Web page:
Yahoo could become a tale

Written by
  • 4 years ago
  • Posted: December 11, 2015 at 9:57 am

It’s unfortunate that Yahoo could become a tale. Yahoo was the main online communication platform sometimes back. I still remember the day I signed up for my first Yahoo account. It was after high school and everybody was going online. The pressure from my friends pushed me to getting an account on Yahoo and later on coming up with a Facebook account. Back in the day, creating a customized Yahoo was the only artistic and incredible thing to do online – a beautiful animation or a flower floating on your account – amazing.

Now, Yahoo is a forgotten story…well going to be. On my list of sites, Yahoo is not even top ten. I have my Facebook site, Twitter, my non-Yahoo email and many news sites.

“At one point, AOL and Yahoo seemed like they were the Internet,” said Brett Sappington, director of research for Parks Associates.

Now, Yahoo plans to pull off its stake in Chinese e-commerce giant Alibaba, worth more than $30 billion. Instead, it will reverse course and look at “alternative transaction structures” to separate the stake. That approach could make it easier to ultimately sell the spun-off core business.

Also read:Raw deal? Yahoo claims to save you from having to remember your multiple passwords

“Informed by our intimate familiarity with Yahoo’s unique circumstances, the Board remains committed to accomplishing the significant business purposes and shareholder benefits that can be realized by separating the Alibaba stake from the rest of Yahoo,” Chairman Maynard Webb said in a statement. “To achieve this, we will now focus our efforts on the reverse spin-off plan.”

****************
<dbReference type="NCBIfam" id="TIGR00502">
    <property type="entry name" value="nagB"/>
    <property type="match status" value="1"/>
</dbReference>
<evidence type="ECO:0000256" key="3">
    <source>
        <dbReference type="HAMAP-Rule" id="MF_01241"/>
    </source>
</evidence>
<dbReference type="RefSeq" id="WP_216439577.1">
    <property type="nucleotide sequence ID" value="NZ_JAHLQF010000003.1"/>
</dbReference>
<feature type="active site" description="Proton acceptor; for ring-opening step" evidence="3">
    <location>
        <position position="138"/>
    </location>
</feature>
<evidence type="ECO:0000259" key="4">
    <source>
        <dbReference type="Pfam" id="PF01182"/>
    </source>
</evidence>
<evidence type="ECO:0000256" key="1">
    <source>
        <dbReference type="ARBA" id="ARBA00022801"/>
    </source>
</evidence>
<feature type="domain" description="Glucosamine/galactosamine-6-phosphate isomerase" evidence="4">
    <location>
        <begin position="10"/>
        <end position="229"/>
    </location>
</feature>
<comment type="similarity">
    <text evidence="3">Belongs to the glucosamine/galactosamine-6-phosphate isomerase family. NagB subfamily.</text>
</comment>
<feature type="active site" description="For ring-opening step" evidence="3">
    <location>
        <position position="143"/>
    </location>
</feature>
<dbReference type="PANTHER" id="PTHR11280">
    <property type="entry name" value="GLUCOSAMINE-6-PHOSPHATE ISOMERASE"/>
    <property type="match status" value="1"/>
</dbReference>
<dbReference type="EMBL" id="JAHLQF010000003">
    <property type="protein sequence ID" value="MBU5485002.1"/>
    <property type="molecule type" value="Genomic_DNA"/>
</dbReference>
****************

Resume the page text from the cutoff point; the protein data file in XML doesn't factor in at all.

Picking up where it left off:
According to Cnet, Yahoo’s board voted unanimously for the reverse spin-off, but it wasn’t the first choice for action because it will take a year to perform and involves more outside parties, CEO Marissa Mayer said on a conference call. Yahoo needs the approval of shareholders, US regulators, Yahoo investor SoftBank and business partners of which there are “too many to name,” Chief Financial Officer Ken Goldman said on the call.

Google’s former executive became Yahoo’s CEO in 2012. She worked hard to refurbish the company by making it suit the mobile era. She refreshed each of its mobile properties, including Yahoo Mail, Weather, Finance and Sports. In addition, she made sure that Yahoo housed the best in media. However, she was not able to regain the market since other platforms were introducing amazing features. The company was overtaken by Google, Amazon, Facebook and Netflix.

Brett Sappington, director of research at Parks Associates, said one of Yahoo’s biggest mistakes was not making bets in new and innovative areas, as Google and Amazon have.

“In the world of the Internet, which is diverse and incredibly unpredictable, you have to be adaptable and open to change,” said Sappington. Yahoo in contrast really defined their business very tightly and now could become a tale.

 

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Erick Vateta
Tech Editor at Kachwanya.com
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Erick Vateta is a lawyer by training, poet, script and creative writer by talent, a model, and tech enthusiast. He covers International tech trends, data security and cyber attacks.
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